Cheung: Sure, sure. So, it's difficult to talk about this without talking about a little bit about technology. Right? You look like … I don't mean it in a bad way. But you remember the time when everybody needs to open a web store? You know, the ecomm, kind of like the ecomm boom, right? And I remember I was, I was helping retailers to build web stores. At the time there seemed to be a rush of, you know, everybody got to get up like a store, but without knowing what that means. The implication of, you know … the inventory, how do you manage it? Do you share inventory? Do you not? Do you price things the same way? Do you not? 

So that was an interesting phase. But it is something that … you know, retailers are doing to accommodate customers because just around the same time, you know, iPhone comes into to the world, right? So, this whole mobile world, and then it's the mobile commerce. At that time, retail was constantly accommodating the consumer with technology to make it easier, to make it frictionless, to make it useful, right? Because that's where, that's where you can differentiate yourself and differentiate your brand. You just want to make it easy. It’s … you know, people call it retail therapy. It’s supposed to be pleasant, right?

Thorne: Yep. Yep. Yeah, for sure.

Cheung: It’s not supposed to stress you out. The way I see this is: You know, of course retailers — and both retailers and brands — have to change. Not just for the sales transaction, but what does your brand stand for, for your consumer. Because consumers are switching brands and then the whole startups come in, right? So, we have a lot of niche brands that target very specific consumers. They grow really fast.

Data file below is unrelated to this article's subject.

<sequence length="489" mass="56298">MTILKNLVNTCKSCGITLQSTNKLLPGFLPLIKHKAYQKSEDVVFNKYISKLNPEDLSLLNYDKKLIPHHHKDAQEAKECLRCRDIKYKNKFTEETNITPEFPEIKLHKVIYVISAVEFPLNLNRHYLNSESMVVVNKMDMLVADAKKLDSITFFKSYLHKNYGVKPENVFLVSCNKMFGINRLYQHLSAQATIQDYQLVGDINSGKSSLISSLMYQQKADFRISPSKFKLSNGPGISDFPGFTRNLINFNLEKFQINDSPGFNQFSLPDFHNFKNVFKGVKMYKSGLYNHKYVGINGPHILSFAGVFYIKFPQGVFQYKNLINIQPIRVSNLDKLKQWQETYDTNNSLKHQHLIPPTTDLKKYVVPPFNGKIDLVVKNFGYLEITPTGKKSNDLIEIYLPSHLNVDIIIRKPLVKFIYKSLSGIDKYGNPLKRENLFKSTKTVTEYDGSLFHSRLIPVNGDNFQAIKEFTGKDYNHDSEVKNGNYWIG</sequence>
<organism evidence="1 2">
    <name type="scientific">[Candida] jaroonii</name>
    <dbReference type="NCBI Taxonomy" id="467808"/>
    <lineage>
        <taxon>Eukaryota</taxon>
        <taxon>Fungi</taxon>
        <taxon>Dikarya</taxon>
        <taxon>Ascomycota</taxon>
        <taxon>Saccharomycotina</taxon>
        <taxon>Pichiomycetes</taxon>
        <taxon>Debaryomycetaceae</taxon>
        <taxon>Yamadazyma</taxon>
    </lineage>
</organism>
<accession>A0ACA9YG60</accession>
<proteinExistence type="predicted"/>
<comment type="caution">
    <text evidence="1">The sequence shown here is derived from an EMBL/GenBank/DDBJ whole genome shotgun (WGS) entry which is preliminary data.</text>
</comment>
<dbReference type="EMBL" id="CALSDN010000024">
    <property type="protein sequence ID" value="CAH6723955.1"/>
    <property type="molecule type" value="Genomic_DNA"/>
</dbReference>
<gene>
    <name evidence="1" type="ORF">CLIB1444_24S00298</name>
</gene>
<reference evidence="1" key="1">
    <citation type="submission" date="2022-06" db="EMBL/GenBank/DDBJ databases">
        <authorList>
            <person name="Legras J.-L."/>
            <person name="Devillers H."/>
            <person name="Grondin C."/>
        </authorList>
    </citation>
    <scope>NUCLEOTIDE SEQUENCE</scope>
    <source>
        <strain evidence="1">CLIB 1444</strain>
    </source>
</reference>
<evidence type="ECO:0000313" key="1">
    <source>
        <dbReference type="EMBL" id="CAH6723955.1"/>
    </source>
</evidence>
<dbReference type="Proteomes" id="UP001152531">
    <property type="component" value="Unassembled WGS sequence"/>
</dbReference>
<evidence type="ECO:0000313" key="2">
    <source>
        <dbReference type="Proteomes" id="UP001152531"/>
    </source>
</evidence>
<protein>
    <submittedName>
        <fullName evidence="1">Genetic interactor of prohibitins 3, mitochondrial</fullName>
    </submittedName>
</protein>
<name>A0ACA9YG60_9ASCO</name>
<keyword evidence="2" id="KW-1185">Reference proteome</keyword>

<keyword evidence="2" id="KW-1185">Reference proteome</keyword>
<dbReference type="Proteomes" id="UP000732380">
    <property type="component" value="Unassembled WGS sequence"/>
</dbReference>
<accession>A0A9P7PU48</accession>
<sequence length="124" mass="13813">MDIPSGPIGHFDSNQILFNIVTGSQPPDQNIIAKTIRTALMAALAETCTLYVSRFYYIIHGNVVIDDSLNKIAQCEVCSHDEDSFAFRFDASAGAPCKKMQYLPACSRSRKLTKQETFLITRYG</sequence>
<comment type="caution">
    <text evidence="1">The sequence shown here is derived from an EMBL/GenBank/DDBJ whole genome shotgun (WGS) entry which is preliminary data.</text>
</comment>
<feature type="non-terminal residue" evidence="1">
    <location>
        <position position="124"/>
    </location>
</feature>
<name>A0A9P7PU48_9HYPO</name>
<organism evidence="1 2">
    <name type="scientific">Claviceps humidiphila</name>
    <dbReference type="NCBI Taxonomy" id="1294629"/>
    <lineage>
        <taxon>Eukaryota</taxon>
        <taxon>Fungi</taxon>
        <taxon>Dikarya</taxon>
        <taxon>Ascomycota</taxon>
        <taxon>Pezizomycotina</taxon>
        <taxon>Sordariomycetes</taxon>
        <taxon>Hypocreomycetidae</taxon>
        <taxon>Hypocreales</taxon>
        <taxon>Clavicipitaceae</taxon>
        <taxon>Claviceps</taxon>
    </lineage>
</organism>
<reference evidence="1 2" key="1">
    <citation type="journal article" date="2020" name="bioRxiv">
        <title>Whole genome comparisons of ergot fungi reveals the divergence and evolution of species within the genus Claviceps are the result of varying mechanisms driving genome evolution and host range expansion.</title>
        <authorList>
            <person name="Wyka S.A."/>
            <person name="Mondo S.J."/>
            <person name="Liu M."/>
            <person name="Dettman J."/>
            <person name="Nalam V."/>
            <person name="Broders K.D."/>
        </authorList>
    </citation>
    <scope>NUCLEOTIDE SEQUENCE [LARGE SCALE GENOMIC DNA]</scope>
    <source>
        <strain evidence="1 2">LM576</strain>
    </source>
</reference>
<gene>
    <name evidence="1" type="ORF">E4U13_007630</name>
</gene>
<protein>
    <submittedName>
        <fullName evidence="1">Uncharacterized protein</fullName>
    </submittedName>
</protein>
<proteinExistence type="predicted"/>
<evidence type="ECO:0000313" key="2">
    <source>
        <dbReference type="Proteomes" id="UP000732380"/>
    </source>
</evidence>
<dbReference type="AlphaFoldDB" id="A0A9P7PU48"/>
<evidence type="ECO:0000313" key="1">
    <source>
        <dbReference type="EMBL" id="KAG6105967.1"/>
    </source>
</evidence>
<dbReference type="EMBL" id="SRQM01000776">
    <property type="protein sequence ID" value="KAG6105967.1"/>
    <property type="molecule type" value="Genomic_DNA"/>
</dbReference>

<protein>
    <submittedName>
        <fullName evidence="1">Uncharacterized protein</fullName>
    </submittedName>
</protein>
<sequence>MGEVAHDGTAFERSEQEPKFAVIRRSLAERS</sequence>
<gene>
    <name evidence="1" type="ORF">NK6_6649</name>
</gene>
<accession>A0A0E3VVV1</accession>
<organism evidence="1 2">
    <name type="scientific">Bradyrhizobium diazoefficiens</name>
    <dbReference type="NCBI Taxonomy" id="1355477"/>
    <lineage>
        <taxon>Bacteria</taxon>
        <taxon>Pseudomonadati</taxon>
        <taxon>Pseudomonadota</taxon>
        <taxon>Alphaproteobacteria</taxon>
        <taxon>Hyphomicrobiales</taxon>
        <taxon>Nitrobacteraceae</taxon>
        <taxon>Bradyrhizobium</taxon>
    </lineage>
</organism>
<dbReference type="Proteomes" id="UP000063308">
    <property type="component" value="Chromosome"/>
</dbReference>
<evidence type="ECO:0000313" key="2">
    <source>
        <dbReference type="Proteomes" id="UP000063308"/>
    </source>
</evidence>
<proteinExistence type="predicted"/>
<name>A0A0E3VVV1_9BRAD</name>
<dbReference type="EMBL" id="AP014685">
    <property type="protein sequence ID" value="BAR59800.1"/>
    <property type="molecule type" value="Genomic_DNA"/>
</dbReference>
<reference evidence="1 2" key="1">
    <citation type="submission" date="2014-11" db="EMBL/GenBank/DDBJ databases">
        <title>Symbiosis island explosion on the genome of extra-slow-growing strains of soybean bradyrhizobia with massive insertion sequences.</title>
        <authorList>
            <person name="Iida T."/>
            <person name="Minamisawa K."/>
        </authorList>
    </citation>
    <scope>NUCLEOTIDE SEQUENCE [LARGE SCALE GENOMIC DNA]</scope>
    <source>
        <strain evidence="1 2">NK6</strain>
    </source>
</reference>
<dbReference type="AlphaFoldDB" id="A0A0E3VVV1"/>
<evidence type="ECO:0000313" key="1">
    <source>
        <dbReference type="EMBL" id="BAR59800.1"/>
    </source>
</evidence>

So then, you know, I started at Macy's when I was in … my early career. So, it's a department store. The department store concepts been challenged, and technology has enabled consumers to do a lot more, to be more convenient, right? So, I have 13 nephews and I have three nieces. They're millennials and Gen Z.  And you know, I see them … when you are young parents, you are on the phone all the time. You are checking your prices. You are ordering your groceries. So, a lot of what retailers and brands have to do is to evolve with consumers. 

Now, I think we are at a very, very interesting point in time because of GenAI. If you think about GenAI, and I only need to look at my family, it is … I think in some ways consumers may be more advanced in using the technology. In my latest study, for example, we did a survey of 20,000 people around the world from 18 to 75 [years old]. You know, if you look at Gen Z, that's pretty much the youngest Gen Zs between 18 to 28 years old, and then the Millennials is about 29 to early 40s — they’re starting their family. And what we saw is: you know, coming out of COVID, everybody now is … . You know, they use their digital tools. They use their phone and even older generations, you know, the technology has boomed in [the] consumer's life.